Unlike end-of-day data the quality of intraday data varies enormously and prior to developing trading systems using the data it should always be cleaned and tested.
The first test should always be for gaps. Due to the volume of data, vendors do not always catch gaps in the data and so they need to be tested for. If the data includes zero volume bars then it is trivial to test for missing minutes (number of regular-trading-hours bars should always be the same). However, many vendors do not include zero-volume bars due to the size of files - especially when out-of-hours trades are included. In such a circumstance, the first test should be for missing days as most gaps are actually very large (usually 3-10 days).
Testing for missing bars within the day is more challenging. The best approach is to calculate distributions for the number of bars in three trading periods - 1-hour after the open, 1-hour before the close, and the interim period during the day. The number of bars on each day can then be compared to the distributions, the number of bars during the day is close to normally distributed so a 3-standard deviation test can be used.
A final test can be to correlate the volume and number of bars, typically volume correlates with bars, and so high volume days with a low number of bars is a red flag.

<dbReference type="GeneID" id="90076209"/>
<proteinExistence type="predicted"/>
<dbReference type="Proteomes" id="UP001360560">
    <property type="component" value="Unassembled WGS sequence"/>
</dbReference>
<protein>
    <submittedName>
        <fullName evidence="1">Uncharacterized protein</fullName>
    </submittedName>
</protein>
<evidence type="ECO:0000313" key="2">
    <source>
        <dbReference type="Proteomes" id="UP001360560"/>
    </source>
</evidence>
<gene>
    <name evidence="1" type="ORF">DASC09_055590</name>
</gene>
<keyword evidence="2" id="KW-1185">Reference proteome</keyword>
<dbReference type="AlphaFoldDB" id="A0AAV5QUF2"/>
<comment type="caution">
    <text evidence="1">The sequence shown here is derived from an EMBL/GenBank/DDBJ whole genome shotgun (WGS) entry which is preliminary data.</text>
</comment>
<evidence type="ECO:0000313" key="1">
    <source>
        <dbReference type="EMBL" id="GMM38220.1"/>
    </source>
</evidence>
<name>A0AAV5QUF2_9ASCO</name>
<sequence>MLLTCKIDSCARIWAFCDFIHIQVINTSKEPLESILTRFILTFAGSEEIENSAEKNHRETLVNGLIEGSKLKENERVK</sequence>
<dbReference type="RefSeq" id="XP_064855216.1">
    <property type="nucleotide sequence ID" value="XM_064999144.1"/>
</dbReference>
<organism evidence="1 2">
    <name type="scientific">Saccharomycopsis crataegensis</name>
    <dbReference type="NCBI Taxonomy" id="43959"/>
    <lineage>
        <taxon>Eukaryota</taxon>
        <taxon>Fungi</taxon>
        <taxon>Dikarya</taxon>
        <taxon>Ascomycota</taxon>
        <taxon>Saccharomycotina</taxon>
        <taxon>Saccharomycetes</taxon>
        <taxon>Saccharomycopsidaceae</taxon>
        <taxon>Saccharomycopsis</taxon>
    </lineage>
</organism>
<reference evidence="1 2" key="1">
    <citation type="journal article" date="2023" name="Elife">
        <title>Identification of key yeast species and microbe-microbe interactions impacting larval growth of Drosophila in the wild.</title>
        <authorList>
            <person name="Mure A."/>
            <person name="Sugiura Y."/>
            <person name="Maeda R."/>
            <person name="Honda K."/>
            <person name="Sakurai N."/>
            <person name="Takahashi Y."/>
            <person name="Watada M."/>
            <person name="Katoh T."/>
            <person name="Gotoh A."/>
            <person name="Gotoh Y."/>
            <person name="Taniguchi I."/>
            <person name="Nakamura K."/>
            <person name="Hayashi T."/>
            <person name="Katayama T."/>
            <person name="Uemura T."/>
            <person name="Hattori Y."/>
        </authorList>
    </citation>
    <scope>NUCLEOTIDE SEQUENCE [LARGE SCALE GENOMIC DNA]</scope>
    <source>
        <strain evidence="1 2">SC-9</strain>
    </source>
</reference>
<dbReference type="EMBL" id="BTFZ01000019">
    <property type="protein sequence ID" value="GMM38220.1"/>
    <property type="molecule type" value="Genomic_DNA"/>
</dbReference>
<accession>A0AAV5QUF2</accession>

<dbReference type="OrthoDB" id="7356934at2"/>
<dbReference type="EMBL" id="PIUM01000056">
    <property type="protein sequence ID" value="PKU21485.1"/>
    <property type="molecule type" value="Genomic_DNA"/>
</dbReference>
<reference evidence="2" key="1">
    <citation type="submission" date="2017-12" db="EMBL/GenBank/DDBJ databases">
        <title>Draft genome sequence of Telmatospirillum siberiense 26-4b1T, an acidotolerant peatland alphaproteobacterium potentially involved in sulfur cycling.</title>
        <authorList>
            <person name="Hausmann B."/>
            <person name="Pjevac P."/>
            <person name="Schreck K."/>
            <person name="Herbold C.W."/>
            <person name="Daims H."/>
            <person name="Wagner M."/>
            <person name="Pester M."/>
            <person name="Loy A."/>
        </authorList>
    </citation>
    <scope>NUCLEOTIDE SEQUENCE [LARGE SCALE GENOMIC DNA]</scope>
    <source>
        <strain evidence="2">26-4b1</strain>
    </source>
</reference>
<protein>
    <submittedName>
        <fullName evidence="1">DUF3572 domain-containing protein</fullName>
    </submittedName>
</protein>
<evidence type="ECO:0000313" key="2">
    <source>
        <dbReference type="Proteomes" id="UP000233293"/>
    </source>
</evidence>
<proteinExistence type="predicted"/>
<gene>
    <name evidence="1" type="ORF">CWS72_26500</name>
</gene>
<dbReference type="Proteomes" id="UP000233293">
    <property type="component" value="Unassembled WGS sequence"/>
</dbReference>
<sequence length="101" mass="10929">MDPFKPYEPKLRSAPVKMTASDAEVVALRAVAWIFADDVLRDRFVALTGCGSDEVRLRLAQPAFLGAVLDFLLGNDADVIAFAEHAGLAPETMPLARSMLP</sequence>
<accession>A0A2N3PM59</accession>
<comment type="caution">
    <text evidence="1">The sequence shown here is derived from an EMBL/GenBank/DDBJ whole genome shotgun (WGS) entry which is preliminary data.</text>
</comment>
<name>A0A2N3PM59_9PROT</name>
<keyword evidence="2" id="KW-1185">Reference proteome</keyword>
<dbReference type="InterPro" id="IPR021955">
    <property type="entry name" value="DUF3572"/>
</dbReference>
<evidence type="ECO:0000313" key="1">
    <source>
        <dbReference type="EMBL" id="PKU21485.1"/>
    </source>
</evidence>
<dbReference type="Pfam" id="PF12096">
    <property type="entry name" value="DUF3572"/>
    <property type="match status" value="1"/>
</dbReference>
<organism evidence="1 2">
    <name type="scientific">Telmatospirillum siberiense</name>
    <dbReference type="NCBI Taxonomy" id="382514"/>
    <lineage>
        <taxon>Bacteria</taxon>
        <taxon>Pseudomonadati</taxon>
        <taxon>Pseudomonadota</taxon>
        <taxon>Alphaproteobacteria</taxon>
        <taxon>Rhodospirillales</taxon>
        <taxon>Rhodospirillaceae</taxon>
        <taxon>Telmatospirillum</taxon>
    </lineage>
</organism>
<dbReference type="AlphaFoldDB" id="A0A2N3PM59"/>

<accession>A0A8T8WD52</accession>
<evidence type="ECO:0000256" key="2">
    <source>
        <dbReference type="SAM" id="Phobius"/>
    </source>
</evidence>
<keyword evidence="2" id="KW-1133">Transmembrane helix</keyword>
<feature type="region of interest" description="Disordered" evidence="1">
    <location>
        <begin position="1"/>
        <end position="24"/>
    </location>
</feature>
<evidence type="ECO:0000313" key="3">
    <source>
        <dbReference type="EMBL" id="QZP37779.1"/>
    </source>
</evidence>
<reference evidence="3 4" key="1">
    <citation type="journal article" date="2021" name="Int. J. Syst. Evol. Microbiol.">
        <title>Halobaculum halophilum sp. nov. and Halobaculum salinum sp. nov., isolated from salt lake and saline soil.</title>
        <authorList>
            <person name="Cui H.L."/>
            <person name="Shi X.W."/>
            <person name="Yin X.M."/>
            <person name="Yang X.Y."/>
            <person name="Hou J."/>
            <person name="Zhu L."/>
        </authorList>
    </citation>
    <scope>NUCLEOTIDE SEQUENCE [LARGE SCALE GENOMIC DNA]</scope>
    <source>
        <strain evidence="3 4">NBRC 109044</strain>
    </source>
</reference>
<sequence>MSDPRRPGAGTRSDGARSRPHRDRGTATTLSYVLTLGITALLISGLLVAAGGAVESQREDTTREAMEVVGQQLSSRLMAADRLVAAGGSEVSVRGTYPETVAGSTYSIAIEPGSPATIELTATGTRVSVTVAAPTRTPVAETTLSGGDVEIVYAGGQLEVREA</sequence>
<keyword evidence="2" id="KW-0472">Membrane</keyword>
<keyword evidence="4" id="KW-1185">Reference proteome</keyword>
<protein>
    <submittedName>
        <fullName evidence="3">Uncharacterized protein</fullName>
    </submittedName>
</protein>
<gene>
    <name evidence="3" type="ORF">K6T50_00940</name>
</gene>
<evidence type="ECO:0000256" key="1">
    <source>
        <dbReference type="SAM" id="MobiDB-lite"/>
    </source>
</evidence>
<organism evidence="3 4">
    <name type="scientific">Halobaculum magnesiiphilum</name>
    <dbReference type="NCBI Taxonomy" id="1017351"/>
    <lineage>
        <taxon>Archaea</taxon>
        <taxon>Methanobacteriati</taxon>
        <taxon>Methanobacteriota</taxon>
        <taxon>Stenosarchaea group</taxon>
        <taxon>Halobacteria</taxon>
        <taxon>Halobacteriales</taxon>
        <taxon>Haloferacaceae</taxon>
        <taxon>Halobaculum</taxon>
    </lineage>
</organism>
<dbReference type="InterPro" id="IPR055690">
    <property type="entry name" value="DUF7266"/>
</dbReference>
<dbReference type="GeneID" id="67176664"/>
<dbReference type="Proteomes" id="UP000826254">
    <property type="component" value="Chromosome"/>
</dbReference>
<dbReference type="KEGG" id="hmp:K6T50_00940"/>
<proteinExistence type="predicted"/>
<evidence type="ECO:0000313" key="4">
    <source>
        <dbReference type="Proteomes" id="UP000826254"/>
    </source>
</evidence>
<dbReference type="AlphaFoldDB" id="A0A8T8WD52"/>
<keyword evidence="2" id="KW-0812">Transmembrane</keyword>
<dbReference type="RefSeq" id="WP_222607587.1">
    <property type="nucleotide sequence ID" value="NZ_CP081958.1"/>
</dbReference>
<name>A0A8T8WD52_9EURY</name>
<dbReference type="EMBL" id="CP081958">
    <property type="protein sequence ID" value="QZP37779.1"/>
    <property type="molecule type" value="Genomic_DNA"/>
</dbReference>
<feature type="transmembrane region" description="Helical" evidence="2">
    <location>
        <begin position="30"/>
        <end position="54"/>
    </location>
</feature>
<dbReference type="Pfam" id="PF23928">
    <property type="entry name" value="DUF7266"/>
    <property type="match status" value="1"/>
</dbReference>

The gap test should always be performed prior to the additional tests as gaps cannot be fixed and there is little point in spending time on other tests if the dataset is unusable.
For various reasons, incorrect data can sometimes be recorded in the intraday bars.
A useful first test is to ensure that the high and low and always above and below the open and close. It is a surprisingly common occurrence for the close to be below the bar low which is obviously an error.
The next test should be for outliers, these are bad datapoints that are too far away from their closeby datapoints to be considered as accurate. There are various ways to test for this but we usually advocate creating a distribution of the ranges (bar high minus low) during the day and then screening for bars outside this distribution (3 SDs on the right of the distribution)
Gaps, as noted above, cannot be corrected. However, erroneous datapoints can be corrected. In correcting the datapoint - as much information as possible should be preserved (some aggressive correct protocols replaced the OHLC datapoints. Typically only one of the open, high, low or close is corrupted and should be corrected, and replacing that datapoint with midpoint between the two closest bars is an appropriate fix.